214. Minutes of a National Security Council Meeting1


  • Pipeline Sanctions


  • The President
  • State

    • Secretary George P. Shultz
  • OSD

    • Secretary Caspar W. Weinberger
    • Deputy Secretary Frank C. Carlucci
  • Treasury

    • Secretary Donald T. Regan
    • Mr. Marc E. Leland
  • Commerce

    • Secretary Malcolm Baldrige
  • CIA

    • Mr. John McMahon
  • USUN

    • Ambassador Jeane J. Kirkpatrick
  • USTR

    • Ambassador William E. Brock
  • OMB

    • Dr. Alton Keel
  • OPD

    • Mr. Roger Porter
  • CEA

    • Mr. William Niskanen
  • JCS

    • General Jerome F. O’Malley
  • White House

    • Mr. Edwin Meese III
    • Mr. James A. Baker III
    • Mr. Richard G. Darman
    • Judge William P. Clark
    • Mr. Robert C. McFarlane
    • Admiral John M. Poindexter
  • The Vice President’s Office

    • Mr. Donald Gregg
  • NSC

    • Mr. Norman Bailey
[Page 709]


Deputy Secretary Carlucci reported on Senate action on missile basing. At this point, we have the basing decisions we want in committee. Senator Stevens has been recalcitrant and will create problems on the floor.

Judge Clark presented the agenda items.

Secretary Baldrige reported on the rules being followed in connection with sanction violations. Temporary denial orders (TDO’s) are being issued against alleged violators, whether the violation was a company decision or taken under governmental duress. They are also applied to subsidiaries and affiliates where appropriate. TDO’s do not extend to non-oil and gas related items. We are getting many requests for exceptions on hardship grounds, such as the Sensor case where a Dutch court has ordered the company to ship. Unintended effects cases are also coming in, such as a case preventing supply for an Australian pipeline. He said there should not be any exceptions at this time—it would represent opening Pandora’s box. But after Secretary Shultz has had his meetings in New York, we should consider refining the rules. If equipment or technology is for free world projects, if significant hardships are being imposed on innocent third parties and if the project involved reduces energy dependency on the Soviet Union, we should examine a change in rules.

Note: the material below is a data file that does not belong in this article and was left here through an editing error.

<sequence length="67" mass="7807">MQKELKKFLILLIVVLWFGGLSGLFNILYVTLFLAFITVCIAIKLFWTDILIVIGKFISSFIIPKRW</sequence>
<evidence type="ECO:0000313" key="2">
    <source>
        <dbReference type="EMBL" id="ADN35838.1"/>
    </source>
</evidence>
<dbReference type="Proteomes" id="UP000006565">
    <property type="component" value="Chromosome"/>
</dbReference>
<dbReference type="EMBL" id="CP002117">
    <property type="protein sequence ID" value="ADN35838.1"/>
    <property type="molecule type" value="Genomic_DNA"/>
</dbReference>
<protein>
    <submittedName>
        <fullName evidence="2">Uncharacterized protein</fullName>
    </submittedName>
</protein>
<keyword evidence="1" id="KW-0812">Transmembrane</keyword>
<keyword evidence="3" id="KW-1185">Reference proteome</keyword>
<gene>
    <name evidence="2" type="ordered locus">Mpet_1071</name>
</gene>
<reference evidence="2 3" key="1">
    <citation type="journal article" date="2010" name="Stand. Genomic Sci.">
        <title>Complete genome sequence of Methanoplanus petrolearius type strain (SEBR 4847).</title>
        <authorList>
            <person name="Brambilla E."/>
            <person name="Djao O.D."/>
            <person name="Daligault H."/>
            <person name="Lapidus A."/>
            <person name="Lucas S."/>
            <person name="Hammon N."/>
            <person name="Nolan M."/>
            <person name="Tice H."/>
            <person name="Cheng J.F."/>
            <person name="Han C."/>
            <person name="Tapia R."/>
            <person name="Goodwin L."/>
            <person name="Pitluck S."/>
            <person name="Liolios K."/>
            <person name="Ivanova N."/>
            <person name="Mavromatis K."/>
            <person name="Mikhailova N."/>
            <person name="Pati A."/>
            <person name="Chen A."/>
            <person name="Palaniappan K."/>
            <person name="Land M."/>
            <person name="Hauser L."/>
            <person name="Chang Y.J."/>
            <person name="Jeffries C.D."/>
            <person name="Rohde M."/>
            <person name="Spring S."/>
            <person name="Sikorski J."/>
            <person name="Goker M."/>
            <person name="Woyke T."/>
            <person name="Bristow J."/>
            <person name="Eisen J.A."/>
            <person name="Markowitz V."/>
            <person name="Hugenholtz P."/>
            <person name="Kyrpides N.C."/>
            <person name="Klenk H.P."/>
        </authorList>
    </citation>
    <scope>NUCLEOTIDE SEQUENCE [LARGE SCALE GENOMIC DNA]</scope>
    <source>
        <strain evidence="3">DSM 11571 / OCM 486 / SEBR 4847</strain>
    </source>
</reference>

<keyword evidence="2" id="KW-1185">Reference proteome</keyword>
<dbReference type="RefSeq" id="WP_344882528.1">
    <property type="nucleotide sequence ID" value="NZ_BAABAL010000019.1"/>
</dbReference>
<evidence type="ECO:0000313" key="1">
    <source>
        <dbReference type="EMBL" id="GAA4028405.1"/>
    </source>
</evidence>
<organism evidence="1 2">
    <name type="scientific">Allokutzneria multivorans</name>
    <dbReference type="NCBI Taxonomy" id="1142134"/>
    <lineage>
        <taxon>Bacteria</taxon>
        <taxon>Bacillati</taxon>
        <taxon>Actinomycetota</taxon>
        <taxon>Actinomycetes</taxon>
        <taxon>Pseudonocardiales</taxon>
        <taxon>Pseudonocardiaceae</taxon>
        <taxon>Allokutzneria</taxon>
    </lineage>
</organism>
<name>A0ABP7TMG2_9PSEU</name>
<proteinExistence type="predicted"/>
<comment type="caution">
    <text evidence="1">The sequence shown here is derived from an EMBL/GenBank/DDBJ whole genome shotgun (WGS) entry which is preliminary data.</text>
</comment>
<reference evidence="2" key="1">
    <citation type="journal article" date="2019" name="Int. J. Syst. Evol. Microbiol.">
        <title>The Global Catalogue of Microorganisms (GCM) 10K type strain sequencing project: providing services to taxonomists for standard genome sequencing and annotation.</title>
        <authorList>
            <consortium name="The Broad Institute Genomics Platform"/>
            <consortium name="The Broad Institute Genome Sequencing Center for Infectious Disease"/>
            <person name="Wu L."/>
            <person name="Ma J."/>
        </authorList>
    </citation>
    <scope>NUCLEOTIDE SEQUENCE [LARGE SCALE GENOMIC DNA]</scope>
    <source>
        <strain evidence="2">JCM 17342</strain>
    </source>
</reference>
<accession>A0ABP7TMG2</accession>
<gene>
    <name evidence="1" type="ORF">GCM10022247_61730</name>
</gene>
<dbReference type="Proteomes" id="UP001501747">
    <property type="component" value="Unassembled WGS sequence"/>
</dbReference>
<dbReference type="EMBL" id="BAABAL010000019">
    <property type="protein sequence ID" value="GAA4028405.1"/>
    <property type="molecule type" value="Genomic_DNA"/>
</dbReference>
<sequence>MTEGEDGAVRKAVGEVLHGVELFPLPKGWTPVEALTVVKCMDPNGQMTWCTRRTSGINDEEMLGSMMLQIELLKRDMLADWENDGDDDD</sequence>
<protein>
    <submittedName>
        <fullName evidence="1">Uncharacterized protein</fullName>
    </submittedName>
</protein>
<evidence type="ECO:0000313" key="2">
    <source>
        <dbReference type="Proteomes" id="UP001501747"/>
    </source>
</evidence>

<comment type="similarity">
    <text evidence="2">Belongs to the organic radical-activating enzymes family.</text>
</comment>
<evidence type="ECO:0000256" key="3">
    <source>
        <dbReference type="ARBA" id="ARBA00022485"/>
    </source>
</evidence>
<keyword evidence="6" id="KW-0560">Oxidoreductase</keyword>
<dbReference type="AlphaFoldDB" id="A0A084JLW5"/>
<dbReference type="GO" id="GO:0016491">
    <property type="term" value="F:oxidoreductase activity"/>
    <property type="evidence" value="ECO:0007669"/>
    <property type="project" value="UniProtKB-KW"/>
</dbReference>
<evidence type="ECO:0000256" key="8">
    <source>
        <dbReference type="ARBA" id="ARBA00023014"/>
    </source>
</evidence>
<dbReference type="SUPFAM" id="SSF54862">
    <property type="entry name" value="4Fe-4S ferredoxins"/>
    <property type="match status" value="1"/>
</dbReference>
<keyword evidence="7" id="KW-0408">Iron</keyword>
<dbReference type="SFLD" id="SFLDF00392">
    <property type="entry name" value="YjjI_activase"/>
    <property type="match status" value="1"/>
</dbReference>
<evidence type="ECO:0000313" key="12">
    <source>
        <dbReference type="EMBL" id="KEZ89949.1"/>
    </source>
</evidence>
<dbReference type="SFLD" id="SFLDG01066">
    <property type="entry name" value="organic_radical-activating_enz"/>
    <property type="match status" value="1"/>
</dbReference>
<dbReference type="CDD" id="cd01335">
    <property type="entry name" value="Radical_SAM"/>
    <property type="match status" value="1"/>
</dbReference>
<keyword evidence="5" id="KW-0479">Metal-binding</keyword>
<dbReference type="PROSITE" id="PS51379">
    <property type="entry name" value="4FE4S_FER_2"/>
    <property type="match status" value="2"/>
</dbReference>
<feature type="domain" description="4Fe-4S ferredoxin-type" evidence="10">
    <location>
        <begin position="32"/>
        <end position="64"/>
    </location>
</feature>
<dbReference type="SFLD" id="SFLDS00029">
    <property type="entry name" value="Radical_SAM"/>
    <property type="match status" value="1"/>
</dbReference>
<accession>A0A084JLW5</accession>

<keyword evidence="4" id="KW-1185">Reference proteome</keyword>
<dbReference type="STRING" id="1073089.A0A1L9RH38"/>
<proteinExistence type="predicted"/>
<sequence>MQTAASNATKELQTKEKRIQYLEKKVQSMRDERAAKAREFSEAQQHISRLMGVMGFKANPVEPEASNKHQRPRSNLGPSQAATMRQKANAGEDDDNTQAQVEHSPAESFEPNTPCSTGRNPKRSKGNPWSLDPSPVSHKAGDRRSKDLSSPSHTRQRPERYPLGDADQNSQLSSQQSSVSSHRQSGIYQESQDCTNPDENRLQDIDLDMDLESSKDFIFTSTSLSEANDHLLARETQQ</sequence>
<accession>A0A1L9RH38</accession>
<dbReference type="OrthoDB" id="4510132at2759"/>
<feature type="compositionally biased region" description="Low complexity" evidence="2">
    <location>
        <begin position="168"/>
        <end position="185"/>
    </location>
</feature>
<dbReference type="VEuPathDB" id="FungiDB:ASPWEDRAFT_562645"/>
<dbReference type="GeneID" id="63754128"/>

Secretary Regan mentioned that there will be political fallout because of lost jobs in the U.S. Many of the products involved are interchangeable so that effects are mainly on U.S. companies. He agreed with Secretary Baldrige’s recommendation, but the domestic implications should not be overlooked.

The President: We want to hurt the Soviets. Are we stopping an Australian pipeline?

Secretary Baldrige: It might be delayed. But we should not make exceptions now. One exception leads to another.

Judge Clark: Ambassador Hermes (of West Germany) said last night that they don’t agree with the sanctions, but you (the President) should not show vacillation now.

Ambassador Brock: A number of Europeans have told me that if all of this leads to greater allied unity, it was worth doing. But we are on extremely weak legal grounds if our actions are seen as punitive rather than deterrent. How is a pipeline in Australia a deterrent? We must be very precise about the standards on which we make our decisions.

The President: Can’t we buy from Caterpillar and others?

Secretary Weinberger: We do. We even have increased purchases from John Brown. But I’m disturbed at Europeans being unwilling to meet. I support Secretary Baldrige’s recommendation.

[Page 710]